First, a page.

There will be no fancy setups, no easing into the 800-pound gorilla in the room when it comes to Rogerio Nogueira’s UFC 156 co-main event against Rashad Evans this Saturday in Las Vegas. So let’s just get to it.
In Nogueira’s five fight UFC career, his worst three performances – losses to Ryan Bader and Phil Davis and a controversial split decision win over Jason Brilz – all came against wrestlers. Evans is a wrestler. Will it be déjà vu for “Lil’ Nog” this weekend?
“I have great possibilities ahead of me and I am a complete fighter,” said Nogueira. “I have good boxing and I have greatly improved my wrestling. I’ve worked on getting more takedowns as well as defending against them, and my jiu-jitsu is one of the best in the game. I have big possibilities ahead and I see myself as the future champion.”
So that’s that, at least as far as Nogueira is concerned, and you’ve got to assume that after those aforementioned performances, the Brazilian’s team (which includes his brother, the legendary “Minotauro” Nogueira) made sure they addressed anything that would keep him from reaching the top of the UFC’s light heavyweight division, and his most recent bout, a UFC 140 TKO of Tito Ortiz did see him showing his most impressive form since his 2009 Octagon debut against Luiz Cane. And yeah, Ortiz is a wrestler. Maybe not in his prime anymore, but still a fighter who looks for takedowns and ground attacks to win his fights.
Yet it begs the question, is Evans still that kind of fighter? Sure, he used his ground attack to defeat heavy-handed Thiago Silva and Rampage Jackson, but his standup game was on display in his notable wins over Forrest Griffin and Chuck Liddell. So which version of Evans shows up this weekend? Nogueira may expect the groundfighting one, but he’s well aware of the standup “Suga” as well.
“The key to winning against Rashad is to stay focused and not get distracted by his feints,” said Nogueira. “Just do my game, focus more on my game and that will be the big difference.”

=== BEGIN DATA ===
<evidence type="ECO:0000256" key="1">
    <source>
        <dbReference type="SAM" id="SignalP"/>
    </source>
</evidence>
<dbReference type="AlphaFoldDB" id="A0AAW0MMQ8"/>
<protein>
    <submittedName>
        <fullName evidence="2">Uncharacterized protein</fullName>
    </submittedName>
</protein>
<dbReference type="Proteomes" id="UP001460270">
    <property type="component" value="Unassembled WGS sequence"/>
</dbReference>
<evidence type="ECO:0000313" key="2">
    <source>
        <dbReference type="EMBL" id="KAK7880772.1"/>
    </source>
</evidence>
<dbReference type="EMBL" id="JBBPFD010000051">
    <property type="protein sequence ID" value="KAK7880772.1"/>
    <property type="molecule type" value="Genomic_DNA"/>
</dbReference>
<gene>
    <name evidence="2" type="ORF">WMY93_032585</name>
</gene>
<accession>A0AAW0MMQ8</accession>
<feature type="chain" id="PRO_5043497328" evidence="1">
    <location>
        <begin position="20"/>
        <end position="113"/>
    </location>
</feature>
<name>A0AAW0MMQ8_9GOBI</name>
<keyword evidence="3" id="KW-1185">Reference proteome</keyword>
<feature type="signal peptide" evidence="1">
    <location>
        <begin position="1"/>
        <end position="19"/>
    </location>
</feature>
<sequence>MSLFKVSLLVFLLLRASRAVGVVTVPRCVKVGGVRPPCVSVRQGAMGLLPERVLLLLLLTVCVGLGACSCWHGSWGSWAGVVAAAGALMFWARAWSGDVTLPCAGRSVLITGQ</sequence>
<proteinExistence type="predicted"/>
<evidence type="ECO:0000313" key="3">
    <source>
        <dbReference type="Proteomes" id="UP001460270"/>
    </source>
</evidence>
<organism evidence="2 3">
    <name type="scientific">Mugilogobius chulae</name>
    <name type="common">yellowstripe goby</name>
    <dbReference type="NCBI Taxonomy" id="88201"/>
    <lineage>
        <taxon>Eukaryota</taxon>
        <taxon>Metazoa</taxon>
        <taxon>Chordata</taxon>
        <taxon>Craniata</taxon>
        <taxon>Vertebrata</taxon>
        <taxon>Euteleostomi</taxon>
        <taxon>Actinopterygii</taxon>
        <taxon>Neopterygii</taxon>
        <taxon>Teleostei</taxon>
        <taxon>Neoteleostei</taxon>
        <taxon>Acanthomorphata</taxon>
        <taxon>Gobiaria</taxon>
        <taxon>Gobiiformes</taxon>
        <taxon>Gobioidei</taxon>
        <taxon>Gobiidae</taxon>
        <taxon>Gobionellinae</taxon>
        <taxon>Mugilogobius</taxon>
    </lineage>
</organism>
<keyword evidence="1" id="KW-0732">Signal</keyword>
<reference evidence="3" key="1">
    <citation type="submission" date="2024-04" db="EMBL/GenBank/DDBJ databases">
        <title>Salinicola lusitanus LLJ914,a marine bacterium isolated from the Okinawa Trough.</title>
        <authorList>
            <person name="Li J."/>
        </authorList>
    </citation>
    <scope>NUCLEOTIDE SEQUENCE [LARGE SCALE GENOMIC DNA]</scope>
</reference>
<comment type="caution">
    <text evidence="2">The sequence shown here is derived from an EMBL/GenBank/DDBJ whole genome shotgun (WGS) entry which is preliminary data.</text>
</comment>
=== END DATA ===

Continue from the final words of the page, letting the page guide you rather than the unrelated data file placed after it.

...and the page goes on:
The fight will be Nogueira’s first in nearly 14 months due to knee surgery, and just like his brother returned after a lengthy layoff due to injury to win two of his last three, the light heavyweight representative in the family business is just as confident that the best is yet to come now that he’s healthy and ready to use all his tools.
Unfortunately, UFC fans have only caught glimpses of what Nogueira can do, most notably in the Cane and Ortiz fights. But for a true look at how good the 36-year-old is, go back to his days in PRIDE, where he defeated Alistair Overeem (twice), Kazushi Sakuraba, and Dan Henderson, and engaged in one of MMA’s greatest all-time fights against “Shogun” Rua. You may call that ancient history, but many believe that a healthy Nogueira can put together performances like that, and no one is invested in that idea more than the Bahia native, who knows that a big win – not just a win – will resurrect his title hopes immediately.
“Getting just a win won’t do, I need to win in a big fashion,” he said. “I will beat Rashad, I am convinced of it. I’ll be 100% the night of the fight and I’ve trained enough to get the win.”
As for the future if he doesn’t recapture his past form, that’s a topic he doesn’t even think about.
“When I fight, I don’t think of the possibility of defeat,” said Nogueira. “In the fight game, only the best wins, and how you fight matters a lot. So to be among the best, I need to have a good result in this fight.”
Rogerio Nogueira: All Systems Go
By Thomas Gerbasi January 31, 2013